Then, two days later, I participated in a Board of Directors committee meeting that has been assigned to search for a new Disability Right Network of Pennsylvania chief executive officer. Finally, my next day’s Pittsburgh Legal Journal included a notice for Tuesday’s Allegheny County Bar Association meeting of those interested in forming a Committee on Issues Affecting People with Disabilities. I concluded that this was all a sign that I should write a column on issues that attorneys, law students, and other legal professionals should be aware of under Title I (employment), Title II (public services) and Title III (public accommodations) of the ADA.
But this week also produced a very different pattern of disability-related new stories, from unlikely sources:
-- National Public Radio News posted on Twitter – at sundown on Yom Kippur, no less – an article entitled “Social Security Wrongfully Paid $1.3 Billion in Disability.” The underlying article, which was based on an AP story, said that the Government Accountability Office estimated that 36,000 individuals were both paid for employment and paid Social Security disability benefits from December 2011 to January 2013. However, the GAO used questionable methodology in arriving at its $1.3 billion estimate, and the underlying article pointed out that even that figure represented less than 1% of both beneficiaries and disability payments made during that time frame. Unforgivable headline, NPR News.
--Post-Gazette columnist Tony Norman must have thought he was shooting fish in a barrel when he wrote that the state of Iowa’s issuance of gun permits to the blind was carrying its state motto to “ridiculous extremes.” But the columnist seems to have been caught in the same absolutist trap talking about the ADA that some gun rights advocates are caught in talking about the Second Amendment. The ADA literally requires an individual with a disability to meet “essential eligibility requirements for … the participation in programs or activities provided by a public entity,” and therefore a state can defend the denial of a permit to a blind applicant on the basis that he or she is not “qualified.” Similarly, Justice Scalia’s opinion finding an individual right to own a firearm (District of Columbia v. Heller) states that the Second Amendment right is not unlimited.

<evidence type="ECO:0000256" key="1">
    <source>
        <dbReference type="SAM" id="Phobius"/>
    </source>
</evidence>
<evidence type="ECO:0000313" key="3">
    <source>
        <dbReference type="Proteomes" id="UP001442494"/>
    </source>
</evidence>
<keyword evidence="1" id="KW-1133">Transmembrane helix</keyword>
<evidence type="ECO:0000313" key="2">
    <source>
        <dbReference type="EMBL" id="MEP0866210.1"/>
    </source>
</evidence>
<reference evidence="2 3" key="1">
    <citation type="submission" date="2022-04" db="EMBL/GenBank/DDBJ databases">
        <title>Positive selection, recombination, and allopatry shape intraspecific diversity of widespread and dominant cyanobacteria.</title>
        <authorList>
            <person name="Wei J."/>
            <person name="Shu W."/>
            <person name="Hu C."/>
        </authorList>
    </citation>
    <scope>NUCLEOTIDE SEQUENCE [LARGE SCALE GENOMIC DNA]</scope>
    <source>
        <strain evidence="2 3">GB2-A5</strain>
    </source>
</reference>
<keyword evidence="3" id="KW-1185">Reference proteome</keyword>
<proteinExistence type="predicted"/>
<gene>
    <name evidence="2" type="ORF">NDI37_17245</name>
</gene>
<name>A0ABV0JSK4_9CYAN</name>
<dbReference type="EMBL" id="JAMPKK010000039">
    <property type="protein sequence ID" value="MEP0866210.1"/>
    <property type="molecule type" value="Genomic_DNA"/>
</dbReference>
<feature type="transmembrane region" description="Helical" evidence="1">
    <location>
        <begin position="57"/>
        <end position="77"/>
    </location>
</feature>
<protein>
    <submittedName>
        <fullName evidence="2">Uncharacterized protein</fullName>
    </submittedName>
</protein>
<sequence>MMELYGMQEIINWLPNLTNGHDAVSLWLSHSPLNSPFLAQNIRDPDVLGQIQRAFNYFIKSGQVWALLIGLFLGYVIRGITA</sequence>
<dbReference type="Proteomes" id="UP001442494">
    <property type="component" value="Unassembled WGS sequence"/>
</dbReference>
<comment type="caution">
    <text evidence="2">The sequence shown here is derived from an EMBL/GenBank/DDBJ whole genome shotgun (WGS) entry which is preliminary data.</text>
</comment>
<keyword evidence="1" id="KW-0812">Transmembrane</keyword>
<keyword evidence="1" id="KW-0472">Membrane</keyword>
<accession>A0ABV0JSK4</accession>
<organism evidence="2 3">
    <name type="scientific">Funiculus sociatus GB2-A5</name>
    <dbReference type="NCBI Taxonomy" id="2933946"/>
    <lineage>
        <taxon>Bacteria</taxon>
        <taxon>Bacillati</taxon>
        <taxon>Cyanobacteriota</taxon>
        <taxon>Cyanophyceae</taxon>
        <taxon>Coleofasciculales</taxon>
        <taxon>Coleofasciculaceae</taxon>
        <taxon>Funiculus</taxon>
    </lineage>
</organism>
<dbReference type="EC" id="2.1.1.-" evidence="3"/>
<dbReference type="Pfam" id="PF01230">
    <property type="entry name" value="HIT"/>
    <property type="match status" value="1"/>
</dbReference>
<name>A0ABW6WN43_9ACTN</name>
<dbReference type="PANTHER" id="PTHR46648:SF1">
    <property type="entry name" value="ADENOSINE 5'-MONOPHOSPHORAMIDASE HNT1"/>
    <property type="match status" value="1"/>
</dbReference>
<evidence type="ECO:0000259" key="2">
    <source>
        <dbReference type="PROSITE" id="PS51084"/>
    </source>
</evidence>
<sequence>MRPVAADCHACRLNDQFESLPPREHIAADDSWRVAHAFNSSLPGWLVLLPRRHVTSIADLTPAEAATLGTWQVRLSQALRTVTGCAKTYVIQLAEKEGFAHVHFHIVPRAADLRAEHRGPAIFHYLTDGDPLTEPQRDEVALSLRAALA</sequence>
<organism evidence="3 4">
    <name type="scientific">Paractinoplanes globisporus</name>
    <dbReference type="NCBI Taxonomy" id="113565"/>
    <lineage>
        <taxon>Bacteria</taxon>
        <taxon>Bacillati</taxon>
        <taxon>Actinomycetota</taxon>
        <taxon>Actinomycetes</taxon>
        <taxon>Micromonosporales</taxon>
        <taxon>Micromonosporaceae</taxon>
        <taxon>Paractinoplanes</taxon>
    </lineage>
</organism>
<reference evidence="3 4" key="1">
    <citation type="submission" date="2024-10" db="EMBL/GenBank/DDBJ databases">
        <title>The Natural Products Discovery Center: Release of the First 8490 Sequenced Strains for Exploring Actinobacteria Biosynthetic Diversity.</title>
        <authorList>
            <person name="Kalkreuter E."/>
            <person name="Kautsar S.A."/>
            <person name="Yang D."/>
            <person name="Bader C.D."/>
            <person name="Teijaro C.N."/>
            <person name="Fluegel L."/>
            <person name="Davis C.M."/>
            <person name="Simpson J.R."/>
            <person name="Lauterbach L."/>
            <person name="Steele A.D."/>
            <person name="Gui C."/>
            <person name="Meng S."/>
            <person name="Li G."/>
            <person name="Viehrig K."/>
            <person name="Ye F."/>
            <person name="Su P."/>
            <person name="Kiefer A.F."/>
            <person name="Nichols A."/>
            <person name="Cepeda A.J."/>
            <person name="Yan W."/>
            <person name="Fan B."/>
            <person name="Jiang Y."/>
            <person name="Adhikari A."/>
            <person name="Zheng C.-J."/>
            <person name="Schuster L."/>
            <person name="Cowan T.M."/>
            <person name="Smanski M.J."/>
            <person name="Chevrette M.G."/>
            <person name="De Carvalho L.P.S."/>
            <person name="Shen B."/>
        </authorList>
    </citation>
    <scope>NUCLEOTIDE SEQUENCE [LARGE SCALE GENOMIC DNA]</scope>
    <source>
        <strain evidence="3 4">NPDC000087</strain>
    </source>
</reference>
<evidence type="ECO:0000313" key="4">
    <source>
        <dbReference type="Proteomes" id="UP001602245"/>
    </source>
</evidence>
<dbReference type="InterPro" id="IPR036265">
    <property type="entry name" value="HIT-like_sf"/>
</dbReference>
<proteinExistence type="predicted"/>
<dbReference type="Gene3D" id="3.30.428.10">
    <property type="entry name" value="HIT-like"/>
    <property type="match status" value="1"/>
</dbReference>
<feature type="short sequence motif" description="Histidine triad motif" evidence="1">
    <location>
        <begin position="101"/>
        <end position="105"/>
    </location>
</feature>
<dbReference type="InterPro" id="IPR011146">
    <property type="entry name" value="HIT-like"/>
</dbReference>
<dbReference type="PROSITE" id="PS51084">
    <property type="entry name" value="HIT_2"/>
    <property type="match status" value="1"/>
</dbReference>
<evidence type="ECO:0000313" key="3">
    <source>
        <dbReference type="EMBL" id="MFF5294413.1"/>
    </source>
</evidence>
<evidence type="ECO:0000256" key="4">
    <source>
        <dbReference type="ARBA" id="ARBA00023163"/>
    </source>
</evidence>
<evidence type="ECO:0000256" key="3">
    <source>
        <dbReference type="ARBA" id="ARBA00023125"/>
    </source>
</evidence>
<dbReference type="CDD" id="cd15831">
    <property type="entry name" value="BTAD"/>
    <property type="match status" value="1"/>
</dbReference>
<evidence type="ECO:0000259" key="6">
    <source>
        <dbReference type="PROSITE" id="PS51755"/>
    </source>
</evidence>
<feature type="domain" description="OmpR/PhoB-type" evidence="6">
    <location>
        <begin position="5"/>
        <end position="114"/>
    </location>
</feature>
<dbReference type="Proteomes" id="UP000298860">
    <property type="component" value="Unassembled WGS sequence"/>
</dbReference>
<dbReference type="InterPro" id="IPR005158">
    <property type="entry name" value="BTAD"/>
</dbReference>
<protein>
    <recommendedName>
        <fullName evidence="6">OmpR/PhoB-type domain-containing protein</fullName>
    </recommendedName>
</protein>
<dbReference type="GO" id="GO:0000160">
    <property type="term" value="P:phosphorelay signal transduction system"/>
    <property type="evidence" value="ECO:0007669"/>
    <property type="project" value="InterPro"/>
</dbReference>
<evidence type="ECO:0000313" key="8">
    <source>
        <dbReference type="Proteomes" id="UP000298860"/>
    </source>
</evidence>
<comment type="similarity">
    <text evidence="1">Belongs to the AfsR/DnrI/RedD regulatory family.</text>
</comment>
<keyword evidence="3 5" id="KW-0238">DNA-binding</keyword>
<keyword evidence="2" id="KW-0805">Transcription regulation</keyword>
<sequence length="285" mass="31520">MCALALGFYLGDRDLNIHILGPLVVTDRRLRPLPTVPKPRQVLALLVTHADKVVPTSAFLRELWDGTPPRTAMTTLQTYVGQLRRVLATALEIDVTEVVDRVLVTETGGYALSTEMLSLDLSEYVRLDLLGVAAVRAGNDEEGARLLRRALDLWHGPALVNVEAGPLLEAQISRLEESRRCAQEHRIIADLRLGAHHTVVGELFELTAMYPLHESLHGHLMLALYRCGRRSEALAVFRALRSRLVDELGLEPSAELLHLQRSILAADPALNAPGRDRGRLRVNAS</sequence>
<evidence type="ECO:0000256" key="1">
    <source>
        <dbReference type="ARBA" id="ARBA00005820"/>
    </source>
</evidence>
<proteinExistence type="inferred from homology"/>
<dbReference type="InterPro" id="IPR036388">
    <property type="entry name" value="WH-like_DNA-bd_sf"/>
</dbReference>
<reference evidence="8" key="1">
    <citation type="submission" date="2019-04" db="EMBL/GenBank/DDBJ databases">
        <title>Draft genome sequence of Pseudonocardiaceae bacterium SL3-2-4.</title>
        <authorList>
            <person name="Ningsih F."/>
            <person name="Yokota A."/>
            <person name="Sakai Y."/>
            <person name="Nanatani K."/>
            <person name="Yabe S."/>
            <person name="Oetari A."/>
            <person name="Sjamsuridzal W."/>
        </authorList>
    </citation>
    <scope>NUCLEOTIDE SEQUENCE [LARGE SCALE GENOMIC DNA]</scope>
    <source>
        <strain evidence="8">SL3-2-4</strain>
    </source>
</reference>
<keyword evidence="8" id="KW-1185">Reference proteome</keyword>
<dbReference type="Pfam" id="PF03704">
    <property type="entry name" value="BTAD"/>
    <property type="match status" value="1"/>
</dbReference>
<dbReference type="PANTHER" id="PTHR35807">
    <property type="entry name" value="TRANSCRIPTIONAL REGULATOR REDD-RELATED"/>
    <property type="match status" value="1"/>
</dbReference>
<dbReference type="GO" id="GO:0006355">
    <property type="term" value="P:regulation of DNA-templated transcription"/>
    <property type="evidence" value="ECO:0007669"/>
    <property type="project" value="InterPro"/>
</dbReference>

“four-legged imposters” that people try to pass off (illegally in California) as service animals.-- Public accommodations (which include law offices) are generally required to modify policies, practices, and procedures to permit the use of a service animal by an individual with a disability. This week NPR News ran a story on service animals – not one focusing on all the task these animals perform for the benefit of the disabled but, instead, one talking about
So instead of writing this week about ways in which people in the legal profession can overcome barriers and succeed, I find myself defending persons with disabilities from accusations that they are dishonest, dangerous, and/or deceptive.
I could still write up suggested agenda items for that ACBA committee formation meeting, but I worry that my ideas will sound like they are coming from out of left field.
(Top image: Jupiterimages/Getty Images)